AALEP is actively engaged in the promotion of skills necessary to foster public participation and to become reliable, professional advocates in emerging countries.

Public participation is a political principle or practice, and may also be recognized as a right (right to public participation). The term public participation may be used interchangeably with the concept or practice of stakeholder engagement and/or popular participation.

Generally public participation seeks and facilitates the involvement of those potentially affected by or interested in a decision. The principle of public participation holds that those who are affected by a decision have a right to be involved in the decision-making process. Public participation implies that the public's contribution will influence the decision. Public participation in shaping and implementing public policies is regarded as a critical ingredient of participatory democracy. It is not to to replace representative democracy, which is based on a separation of powers, multi-party system and free elections, but rather to supplement it and make it better functioning. To that end, public participation serves several functions:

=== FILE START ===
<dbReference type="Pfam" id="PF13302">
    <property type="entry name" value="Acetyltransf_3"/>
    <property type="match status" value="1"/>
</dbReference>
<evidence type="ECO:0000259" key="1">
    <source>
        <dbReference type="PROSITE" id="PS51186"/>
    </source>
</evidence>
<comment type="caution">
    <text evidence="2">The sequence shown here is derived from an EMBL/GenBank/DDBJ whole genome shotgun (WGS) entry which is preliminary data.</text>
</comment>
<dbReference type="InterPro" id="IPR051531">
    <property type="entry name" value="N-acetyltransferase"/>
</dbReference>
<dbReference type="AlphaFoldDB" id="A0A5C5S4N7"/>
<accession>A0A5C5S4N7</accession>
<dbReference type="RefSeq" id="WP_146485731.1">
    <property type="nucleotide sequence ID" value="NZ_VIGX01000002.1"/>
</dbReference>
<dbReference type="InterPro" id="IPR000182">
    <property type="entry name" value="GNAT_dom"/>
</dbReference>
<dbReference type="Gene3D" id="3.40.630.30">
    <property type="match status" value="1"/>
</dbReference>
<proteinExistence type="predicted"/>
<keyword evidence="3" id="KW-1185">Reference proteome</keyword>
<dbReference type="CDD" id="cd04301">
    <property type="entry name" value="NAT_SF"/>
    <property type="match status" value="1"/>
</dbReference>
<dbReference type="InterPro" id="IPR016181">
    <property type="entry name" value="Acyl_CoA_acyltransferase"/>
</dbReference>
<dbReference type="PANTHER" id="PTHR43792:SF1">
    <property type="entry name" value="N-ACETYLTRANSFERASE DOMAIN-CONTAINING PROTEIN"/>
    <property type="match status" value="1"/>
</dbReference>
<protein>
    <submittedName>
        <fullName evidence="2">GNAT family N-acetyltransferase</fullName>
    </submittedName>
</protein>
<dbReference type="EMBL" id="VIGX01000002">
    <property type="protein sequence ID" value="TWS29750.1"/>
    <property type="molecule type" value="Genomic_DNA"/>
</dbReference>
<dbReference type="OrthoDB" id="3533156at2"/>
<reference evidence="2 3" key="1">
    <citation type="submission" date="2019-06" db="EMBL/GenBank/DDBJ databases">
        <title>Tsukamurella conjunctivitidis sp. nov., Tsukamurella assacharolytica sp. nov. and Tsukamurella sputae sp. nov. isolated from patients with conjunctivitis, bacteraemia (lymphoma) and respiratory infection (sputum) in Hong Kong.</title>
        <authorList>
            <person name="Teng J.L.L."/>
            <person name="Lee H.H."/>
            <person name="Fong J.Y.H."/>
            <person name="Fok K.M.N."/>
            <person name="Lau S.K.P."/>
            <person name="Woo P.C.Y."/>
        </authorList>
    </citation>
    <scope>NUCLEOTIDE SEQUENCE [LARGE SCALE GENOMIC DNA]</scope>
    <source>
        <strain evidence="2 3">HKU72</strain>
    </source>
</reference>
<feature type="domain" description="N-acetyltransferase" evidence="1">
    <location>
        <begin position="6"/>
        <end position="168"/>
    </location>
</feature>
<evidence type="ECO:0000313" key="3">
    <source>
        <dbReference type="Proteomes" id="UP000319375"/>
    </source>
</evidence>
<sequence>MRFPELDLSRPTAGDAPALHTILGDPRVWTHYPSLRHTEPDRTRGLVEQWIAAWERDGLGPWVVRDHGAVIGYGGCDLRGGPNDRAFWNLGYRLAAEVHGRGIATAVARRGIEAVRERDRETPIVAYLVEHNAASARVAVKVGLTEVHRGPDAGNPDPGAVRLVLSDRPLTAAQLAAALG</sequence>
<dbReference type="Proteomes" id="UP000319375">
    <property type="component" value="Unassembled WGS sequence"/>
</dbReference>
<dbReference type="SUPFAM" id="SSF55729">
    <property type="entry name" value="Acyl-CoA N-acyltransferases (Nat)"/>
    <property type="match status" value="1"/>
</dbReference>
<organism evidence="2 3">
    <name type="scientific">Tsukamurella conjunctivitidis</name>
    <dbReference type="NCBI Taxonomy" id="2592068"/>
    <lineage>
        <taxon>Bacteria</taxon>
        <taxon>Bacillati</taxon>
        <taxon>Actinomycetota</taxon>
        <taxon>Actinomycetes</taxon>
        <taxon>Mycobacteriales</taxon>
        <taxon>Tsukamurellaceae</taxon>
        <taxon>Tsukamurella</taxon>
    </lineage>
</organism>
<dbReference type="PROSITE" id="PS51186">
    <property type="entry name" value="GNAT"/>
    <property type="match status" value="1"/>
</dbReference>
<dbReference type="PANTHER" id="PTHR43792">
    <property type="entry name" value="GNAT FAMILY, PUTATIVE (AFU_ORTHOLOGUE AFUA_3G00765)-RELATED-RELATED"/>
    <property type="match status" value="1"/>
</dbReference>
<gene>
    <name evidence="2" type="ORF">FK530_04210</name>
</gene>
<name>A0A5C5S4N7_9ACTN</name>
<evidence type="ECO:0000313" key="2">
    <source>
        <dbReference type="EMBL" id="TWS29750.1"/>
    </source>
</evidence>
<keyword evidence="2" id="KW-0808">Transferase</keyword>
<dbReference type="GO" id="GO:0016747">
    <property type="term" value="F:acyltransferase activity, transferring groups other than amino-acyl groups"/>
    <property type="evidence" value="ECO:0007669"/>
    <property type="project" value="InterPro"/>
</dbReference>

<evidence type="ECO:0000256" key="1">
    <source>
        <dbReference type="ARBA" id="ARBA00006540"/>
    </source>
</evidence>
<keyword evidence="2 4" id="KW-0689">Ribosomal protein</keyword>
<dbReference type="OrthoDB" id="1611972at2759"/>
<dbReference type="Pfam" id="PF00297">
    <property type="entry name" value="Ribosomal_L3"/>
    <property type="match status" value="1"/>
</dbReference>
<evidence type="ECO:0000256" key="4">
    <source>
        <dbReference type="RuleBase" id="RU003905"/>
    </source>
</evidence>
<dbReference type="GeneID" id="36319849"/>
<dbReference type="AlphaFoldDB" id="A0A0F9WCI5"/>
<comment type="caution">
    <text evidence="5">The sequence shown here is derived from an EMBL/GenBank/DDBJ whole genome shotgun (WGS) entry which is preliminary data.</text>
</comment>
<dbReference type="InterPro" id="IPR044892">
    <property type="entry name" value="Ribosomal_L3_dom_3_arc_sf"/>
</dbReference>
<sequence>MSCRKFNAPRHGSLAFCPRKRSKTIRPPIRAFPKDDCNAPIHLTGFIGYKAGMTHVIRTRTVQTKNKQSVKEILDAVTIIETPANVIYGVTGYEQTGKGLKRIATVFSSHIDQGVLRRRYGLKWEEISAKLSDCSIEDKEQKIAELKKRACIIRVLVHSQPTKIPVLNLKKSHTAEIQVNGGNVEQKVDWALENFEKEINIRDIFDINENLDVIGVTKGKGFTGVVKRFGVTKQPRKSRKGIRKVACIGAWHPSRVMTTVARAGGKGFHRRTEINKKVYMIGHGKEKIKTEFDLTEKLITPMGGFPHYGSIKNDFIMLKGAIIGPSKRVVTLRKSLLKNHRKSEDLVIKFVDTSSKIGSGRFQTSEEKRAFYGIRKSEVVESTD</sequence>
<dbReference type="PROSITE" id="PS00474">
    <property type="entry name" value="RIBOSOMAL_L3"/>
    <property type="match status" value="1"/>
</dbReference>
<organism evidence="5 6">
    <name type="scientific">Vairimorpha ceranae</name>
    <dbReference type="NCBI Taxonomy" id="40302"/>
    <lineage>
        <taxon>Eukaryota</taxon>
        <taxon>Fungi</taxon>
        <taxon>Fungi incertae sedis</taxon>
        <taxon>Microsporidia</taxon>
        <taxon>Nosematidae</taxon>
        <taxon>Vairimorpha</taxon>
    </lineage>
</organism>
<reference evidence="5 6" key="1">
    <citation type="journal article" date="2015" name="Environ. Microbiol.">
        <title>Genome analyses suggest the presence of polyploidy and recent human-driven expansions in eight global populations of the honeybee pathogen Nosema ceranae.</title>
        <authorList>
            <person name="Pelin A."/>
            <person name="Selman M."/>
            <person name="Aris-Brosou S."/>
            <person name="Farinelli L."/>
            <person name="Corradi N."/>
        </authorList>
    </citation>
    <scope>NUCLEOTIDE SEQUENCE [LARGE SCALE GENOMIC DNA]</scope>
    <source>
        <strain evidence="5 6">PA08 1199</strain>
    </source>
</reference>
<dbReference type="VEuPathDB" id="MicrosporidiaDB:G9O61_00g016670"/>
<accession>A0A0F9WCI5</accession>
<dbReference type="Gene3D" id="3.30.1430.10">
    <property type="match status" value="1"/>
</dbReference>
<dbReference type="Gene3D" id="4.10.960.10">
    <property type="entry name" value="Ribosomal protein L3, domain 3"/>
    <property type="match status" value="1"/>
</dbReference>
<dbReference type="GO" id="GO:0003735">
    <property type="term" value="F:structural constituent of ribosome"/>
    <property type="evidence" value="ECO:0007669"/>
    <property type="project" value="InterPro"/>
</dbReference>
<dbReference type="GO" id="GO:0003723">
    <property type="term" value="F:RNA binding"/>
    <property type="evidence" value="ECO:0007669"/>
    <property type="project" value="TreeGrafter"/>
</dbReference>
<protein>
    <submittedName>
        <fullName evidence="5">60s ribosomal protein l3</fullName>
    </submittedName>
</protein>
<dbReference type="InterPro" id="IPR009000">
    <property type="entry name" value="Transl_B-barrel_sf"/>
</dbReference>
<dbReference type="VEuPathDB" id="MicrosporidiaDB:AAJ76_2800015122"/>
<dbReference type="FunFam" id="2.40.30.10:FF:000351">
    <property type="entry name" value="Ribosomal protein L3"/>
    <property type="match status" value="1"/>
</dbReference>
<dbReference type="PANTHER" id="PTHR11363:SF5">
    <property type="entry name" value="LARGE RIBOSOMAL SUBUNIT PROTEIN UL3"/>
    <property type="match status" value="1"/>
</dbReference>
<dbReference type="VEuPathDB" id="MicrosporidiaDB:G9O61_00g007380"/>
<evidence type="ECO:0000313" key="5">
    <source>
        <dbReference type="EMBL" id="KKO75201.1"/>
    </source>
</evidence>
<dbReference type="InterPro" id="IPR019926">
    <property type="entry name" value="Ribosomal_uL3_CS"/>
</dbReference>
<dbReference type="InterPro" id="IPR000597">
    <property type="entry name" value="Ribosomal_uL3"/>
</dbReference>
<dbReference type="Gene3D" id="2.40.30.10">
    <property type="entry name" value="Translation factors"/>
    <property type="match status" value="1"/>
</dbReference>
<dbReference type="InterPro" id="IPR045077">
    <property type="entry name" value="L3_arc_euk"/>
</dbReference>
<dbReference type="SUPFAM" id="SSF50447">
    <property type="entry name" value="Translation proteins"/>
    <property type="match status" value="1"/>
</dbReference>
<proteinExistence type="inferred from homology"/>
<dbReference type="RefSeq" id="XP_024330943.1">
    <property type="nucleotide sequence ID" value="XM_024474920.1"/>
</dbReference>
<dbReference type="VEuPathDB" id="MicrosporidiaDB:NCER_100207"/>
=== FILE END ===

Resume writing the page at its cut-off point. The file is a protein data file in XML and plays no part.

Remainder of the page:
(1) It provides an opportunity and create conditions necessary for citizens to engage in political life regularly and not only during elections;

(2) It creates a framework for citizens to advocate for their legitimate interests and thus contribute to the development of a vibrant democratic society;

(3) It makes the work of public authorities more transparent and closer to their constituencies;

(4) It contributes to the quality of adopted public policy and its smooth implementation;

(5) If all stakeholders participate in the process, their legitimate interests will be presumably be protected and the costs of implementation of such policy will be reduced, as they will be less inclined to resort to judiciary and other remedies to protect their interests. Citizens are more inclined to embrace public policy, if they have an opportunity to participate in the proces of its shaping, even if the proposals are not favourably met.